I have already spoken against ageism against young employees (which is more of a large corporation practice)here, but Dan’s account of how he lived through being the second oldest person in a tech startup showed me a fate I wouldn’t like for myself (or anyone) in 20 years’ time. Ageism is stupid, no question about it: it’s just the sneakiness with which it is exerted against one age group or the other that is dangerous. It’s those seemingly neutral excuses for firing employees who are “no longer meet the business goals” or “don’t embody the company’s values” to artificially skew the average age of a company’ employees in the “right” direction. It’s that systematic refusal of every single job application you send because it’s not “selling” to be as old as you are. And it happens, way more than we imagine.

The startup bubble

I was mostly aware and appalled by the amount of fakeness weighing on startup world/culture, but Disrupted also shed light on a very important aspect I was not really aware of before: the financial crookery in the startup economics. By highlighting how in the MVP-grow-IPO-sell cycle, when growth and stock value jump in the IPO become the goals of VC-backed entrepreneurship instead of making and selling the product (i.e. creating money from nothing, from “how much people believe this will work” rather than “the real/realistic value of a company and its products”), the book helped me understand that “the fakeness” I was perceiving is not just “white lies”, it’s actually harmful stuff that often shatters investments and shifts spending from “the most promising product/service” to “the most promising hype machine”. Sure, that’ll make a handful of people wealthy, but in the grand scheme of things, A LOT of money will be destroyed. Micro-bubbles will burst, and who knows? Maybe one day it’ll be 2001 or 2008 all over again if we’re not careful enough.

Choking on the cool-aid

Yeah. Sure. Startups are not made to be a 9 to 5 job that you do for a hopefully big paycheck and perks package. They’re by definition entities that depend on how much commitment, ownership and initiative their employees show.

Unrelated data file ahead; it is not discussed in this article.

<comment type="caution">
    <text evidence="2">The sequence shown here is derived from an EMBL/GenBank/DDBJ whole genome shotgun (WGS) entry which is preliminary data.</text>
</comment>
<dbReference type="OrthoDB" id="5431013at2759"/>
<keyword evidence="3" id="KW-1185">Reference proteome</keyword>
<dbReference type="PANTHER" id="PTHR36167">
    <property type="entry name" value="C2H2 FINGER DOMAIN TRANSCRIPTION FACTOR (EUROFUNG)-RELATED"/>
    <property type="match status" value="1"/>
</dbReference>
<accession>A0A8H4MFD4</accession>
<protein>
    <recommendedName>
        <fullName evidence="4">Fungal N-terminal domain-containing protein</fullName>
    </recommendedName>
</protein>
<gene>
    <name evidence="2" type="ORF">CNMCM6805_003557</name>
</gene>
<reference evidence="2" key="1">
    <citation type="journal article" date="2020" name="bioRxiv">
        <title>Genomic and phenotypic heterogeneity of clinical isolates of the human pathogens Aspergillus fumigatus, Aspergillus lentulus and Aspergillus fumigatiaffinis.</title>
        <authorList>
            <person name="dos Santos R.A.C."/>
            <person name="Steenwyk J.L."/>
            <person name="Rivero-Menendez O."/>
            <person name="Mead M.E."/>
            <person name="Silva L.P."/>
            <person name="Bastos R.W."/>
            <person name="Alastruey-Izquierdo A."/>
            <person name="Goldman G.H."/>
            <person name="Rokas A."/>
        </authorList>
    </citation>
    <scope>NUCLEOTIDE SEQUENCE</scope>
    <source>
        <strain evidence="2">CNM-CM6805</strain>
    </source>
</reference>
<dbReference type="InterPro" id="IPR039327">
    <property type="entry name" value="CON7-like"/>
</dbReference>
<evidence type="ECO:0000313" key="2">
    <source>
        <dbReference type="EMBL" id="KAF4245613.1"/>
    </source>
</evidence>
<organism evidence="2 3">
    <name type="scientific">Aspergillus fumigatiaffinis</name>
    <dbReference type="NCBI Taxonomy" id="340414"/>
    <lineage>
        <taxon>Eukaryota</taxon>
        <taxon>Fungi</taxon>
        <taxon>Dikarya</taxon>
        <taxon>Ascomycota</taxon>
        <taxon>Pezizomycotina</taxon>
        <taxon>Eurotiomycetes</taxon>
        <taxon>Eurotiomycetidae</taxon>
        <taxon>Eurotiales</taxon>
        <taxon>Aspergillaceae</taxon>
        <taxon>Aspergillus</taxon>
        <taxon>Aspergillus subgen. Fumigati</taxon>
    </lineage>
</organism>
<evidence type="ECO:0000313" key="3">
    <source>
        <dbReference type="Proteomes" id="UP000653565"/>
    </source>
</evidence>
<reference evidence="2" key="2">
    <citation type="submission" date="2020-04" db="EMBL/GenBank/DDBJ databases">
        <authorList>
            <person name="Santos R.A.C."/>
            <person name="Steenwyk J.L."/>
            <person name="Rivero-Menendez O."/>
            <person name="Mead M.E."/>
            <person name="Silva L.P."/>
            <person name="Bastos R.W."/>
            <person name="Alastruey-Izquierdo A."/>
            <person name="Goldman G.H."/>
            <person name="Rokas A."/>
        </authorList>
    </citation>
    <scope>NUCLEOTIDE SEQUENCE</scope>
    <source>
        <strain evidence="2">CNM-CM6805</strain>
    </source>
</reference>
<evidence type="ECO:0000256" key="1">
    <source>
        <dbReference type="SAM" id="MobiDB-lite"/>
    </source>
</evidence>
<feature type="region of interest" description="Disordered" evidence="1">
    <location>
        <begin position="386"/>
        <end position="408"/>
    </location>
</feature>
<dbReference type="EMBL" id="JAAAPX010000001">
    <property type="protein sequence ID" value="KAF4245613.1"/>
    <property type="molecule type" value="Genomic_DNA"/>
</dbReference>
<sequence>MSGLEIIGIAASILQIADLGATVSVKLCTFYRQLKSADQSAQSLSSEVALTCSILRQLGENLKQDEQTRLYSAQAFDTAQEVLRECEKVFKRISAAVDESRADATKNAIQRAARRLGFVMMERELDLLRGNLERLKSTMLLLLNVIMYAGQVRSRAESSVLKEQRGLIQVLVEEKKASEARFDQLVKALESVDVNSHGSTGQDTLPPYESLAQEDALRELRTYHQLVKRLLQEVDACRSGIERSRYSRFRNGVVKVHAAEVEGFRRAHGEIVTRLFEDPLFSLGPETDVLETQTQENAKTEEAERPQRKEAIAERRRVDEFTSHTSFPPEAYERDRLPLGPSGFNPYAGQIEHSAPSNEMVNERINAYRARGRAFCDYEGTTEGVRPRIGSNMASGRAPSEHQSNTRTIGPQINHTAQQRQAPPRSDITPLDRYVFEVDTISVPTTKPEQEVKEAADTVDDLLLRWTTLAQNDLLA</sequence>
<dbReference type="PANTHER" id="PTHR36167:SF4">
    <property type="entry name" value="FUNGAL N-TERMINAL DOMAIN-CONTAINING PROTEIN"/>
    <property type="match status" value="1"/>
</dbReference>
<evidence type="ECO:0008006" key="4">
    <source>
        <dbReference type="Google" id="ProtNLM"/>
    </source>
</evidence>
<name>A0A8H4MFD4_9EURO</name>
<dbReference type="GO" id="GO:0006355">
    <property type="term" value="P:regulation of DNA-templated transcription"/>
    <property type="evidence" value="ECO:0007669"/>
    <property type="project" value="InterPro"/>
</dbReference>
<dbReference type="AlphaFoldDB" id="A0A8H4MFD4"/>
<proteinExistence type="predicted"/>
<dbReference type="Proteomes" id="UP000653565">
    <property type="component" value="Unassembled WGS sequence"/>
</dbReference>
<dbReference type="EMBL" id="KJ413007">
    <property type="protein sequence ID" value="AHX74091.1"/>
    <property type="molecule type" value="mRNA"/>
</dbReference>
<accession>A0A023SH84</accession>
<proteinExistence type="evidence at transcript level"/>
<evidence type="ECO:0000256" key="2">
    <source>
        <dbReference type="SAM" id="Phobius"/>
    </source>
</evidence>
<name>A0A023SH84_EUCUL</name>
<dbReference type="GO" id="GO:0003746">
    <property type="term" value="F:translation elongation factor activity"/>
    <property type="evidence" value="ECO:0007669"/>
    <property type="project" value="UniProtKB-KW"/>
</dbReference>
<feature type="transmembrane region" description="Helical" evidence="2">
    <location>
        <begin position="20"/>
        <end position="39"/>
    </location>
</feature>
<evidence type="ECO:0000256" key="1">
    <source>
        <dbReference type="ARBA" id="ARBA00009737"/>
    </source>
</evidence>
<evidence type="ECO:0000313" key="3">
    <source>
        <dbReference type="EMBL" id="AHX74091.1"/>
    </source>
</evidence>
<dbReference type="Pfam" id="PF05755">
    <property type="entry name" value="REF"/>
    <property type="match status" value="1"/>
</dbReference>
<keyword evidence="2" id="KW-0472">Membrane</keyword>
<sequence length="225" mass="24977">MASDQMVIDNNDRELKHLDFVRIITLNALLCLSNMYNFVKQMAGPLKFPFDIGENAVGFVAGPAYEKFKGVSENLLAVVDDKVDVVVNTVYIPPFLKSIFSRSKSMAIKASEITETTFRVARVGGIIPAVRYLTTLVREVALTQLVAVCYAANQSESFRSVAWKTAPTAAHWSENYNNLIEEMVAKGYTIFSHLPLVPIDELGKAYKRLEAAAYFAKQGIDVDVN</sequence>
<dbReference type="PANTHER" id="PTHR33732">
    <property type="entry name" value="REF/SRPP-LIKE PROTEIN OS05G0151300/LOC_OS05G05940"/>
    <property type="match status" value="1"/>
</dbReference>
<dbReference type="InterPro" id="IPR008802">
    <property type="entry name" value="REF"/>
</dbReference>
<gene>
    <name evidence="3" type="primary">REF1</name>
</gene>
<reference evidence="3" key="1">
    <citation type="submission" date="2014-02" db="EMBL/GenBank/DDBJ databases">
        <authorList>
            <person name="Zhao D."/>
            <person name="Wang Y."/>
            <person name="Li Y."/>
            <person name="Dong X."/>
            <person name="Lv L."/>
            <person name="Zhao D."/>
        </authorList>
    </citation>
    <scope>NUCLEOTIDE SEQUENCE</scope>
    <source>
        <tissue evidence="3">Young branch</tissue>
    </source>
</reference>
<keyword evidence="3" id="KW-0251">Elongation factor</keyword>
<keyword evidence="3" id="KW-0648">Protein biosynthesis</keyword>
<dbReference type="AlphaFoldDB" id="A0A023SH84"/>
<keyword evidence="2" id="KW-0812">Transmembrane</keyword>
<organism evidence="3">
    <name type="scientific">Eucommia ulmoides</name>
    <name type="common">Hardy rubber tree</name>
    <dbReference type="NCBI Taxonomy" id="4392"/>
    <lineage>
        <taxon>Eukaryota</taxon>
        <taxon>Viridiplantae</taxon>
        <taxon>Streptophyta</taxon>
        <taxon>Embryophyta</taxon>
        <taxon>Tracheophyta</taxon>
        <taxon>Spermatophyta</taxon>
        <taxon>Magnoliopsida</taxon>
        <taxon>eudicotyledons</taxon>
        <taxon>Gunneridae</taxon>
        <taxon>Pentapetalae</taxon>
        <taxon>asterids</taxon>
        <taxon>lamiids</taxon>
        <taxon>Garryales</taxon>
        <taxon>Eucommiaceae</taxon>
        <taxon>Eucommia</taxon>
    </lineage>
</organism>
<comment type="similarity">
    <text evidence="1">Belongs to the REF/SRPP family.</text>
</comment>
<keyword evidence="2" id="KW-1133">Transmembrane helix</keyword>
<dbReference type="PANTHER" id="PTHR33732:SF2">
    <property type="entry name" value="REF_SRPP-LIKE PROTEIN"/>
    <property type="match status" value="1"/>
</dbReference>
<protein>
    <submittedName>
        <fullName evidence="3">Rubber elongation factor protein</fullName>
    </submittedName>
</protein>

It makes sense for them to provide remuneration in the form of equity: the more the employees own of the company, the more its success becomes a personal success for them.

It makes sense for startups which are racing against time and limited money to achieve big goals to push their employees to be far more productive than the average employee.

But does it make sense to formalize this in a set of cult-ish practices, lingo and propaganda and shove it down the throats of employees? Does it make sense to strive to transform a startup’s workforce into an army of minions with identical clothes, speak, habits and thinking? Does it make sense to choke people on cool-aid and kick out whoever doesn’t drink it for “lack of adherence with the company’s values”? What are company values anyway? Are companies suddenly entities which must dictate the observance of a set of sometimes ridiculous pseudo-wisdoms by which every employee must live, just to satisfy some higher-up’s need to “inspire” people? Isn’t the respect of freedom and individuality the ground stone of startup culture itself? Then why is following the horde and creating a uniform unicolor work environment now an imperative? Why the hell would something as frustratingly wrong as “1+1=3” become an element of the jargon that people need to use? Oh and, do Teddy bears really need to attend meetings? Don’t they have some children to amuse?

It actually goes beyond that: in terms of work environment, some startups are not doing well, up to a point where unethical practices have become a huge problem in silicon valley. Dan Lyons actually described one example of his boss pushing him around with repetitive unjustified negative feedback which turned out to be intentional, and probably more of a source of personal satisfaction.

What now?

Well, nothing much. We know something is wrong, we know many pain points, it’s time for change, but I don’t have the brains or the time to offer solutions. Stopping the stupid mass hallucination would be a great start, just stepping back to think and see how stupid and risky this collective dance has become would be an achievement in itself. In that regard, Disrupted is an excellent wake-up call to start reflecting on what’s wrong with the startup world and the startup culture.

About the book, the reception was massive and it ranged from praise to bashing. One interesting fact is that a Hubspot employee allegedly attempted to get his hands on the draft of Disrupted. An investigation ensued, without Dan Lyons being able to get specifics as he explains in an epilogue within the book.

Since this article was mostly in a pro-Disrupted tone, I will provide a couple of links as an attempt to balance things out and give you the opportunity to explore different viewpoints about the book.

First there’s Hubspot’s response to the book, shared on Linkedin.

Second there’s thisunsavorily-titled article in Fortune, which does however tackle specific points in the book.

Needless to say, I personally loved the book. It lead me to a better understanding of that vague bad feeling I had towards this collective startup craze.

And what better way to express my gratitude Dan Lyons for this totally inspirational book than to give him the hubspotty praise email he never got? Here you go Dan, I know you’ve been waiting for this for so long:

Subject: Dan is totally crushing it!!!!!!!!


I just wanted to say how much Dan the man is awesome! Dan, I really appreciate you and everyone here at not Hubspot does too!!! Cool book brah! Keep kicking ass, much respect xoxoxxoooo

Woooo-hooooooo Dannyyyyyyyyyyyyyyyyyyyy!!!